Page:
Scientists Spot A Weird ‘Zombie Star’ That Survived Supernova

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Astronomers have found a possible ‘zombie star’ about 110 million light years away using NASA’s Hubble Space Telescope. The zombie star might have been created during an unusually weak Type Iax supernova. Type Iax is a weaker, dimmer, smaller and less common type of explosion. The supernova, dubbed SN 2012Z, resides in the galaxy NGC 1309, which was discovered in the Lick Observatory Supernova Search in 2012.

What’s a zombie star?

What’s a zombie star, anyway? When white dwarf most stars explode, all of its gas, particles, dust and other matter is expelled into the space. That’s called Type Ia supernova, where little or nothing is left. There is also a less common, miniaturized version of supernova, leaving behind a surviving portion of the dwarf star. This is called Type Iax supernova, and the portion that survives is usually referred to as a zombie star. Type Iax is pretty rare. Scientists have so far spotted only 30 supernovae of this kind.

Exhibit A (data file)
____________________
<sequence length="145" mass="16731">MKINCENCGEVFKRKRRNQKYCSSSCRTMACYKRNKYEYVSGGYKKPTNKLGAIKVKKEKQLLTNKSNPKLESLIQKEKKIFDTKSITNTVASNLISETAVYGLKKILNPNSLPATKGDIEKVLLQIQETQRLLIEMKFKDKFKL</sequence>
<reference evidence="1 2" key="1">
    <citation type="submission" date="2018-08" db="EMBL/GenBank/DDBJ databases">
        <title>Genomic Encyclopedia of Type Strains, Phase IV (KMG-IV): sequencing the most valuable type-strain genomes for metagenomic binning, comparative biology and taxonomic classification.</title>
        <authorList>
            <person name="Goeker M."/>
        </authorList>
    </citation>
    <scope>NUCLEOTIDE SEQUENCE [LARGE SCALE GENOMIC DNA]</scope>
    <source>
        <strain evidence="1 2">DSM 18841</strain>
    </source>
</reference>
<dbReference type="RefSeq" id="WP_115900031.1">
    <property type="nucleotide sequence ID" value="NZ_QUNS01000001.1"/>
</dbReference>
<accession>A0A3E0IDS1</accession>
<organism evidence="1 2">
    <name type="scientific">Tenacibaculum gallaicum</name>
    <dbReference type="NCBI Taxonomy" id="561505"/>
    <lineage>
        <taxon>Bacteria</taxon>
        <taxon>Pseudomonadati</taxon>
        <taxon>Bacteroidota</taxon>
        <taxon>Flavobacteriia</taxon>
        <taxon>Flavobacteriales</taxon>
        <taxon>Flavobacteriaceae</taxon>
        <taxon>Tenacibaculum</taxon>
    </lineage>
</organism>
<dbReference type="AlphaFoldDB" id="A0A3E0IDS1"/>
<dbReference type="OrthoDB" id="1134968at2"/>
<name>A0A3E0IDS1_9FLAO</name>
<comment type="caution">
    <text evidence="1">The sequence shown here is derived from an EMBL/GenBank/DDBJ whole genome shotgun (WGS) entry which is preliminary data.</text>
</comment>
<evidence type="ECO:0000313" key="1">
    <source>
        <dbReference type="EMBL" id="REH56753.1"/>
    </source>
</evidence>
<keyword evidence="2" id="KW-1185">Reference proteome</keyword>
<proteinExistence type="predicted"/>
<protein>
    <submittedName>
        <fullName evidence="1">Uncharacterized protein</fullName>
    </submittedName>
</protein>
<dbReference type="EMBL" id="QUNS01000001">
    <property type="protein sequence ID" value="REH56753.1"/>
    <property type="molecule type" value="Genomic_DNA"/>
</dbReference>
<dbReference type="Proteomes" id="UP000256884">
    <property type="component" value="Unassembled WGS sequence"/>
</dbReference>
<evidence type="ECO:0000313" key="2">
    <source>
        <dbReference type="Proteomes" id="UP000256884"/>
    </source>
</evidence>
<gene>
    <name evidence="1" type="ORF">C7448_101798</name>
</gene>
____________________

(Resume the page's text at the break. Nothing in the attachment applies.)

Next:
Rutgers University astronomer and lead author of the study Saurabh Jha said in a statement that Type Ia supernovae are important because they are used to measure cosmic distances and the expansion of the universe. For decades, researchers have been searching for star systems that produce Type Ia supernova. But they have never seen a Type Ia star before its explosion.

Discovery of the zombie star an important milestone

That’s why the discovery of this zombie star is considered even more important. Type Iax’s are closely related to the Type Ia’s. So, understanding the Type Iax progenitors will provide scientists clues about the Type Ia explosions. Astronomers analyzed Hubble images taken years before the supernova that gave birth to the zombie star.

They identified a white dwarf star sucking energy from a healthy blue companion star. The white dwarf star continued to feed off of its companion, which ignited a nuclear reaction leading to a weak supernova. Hubble had looked at this galaxy between 2005 and 2010. Researchers are waiting for the light of the supernova to fade so that they can take a closer look at the white dwarf.

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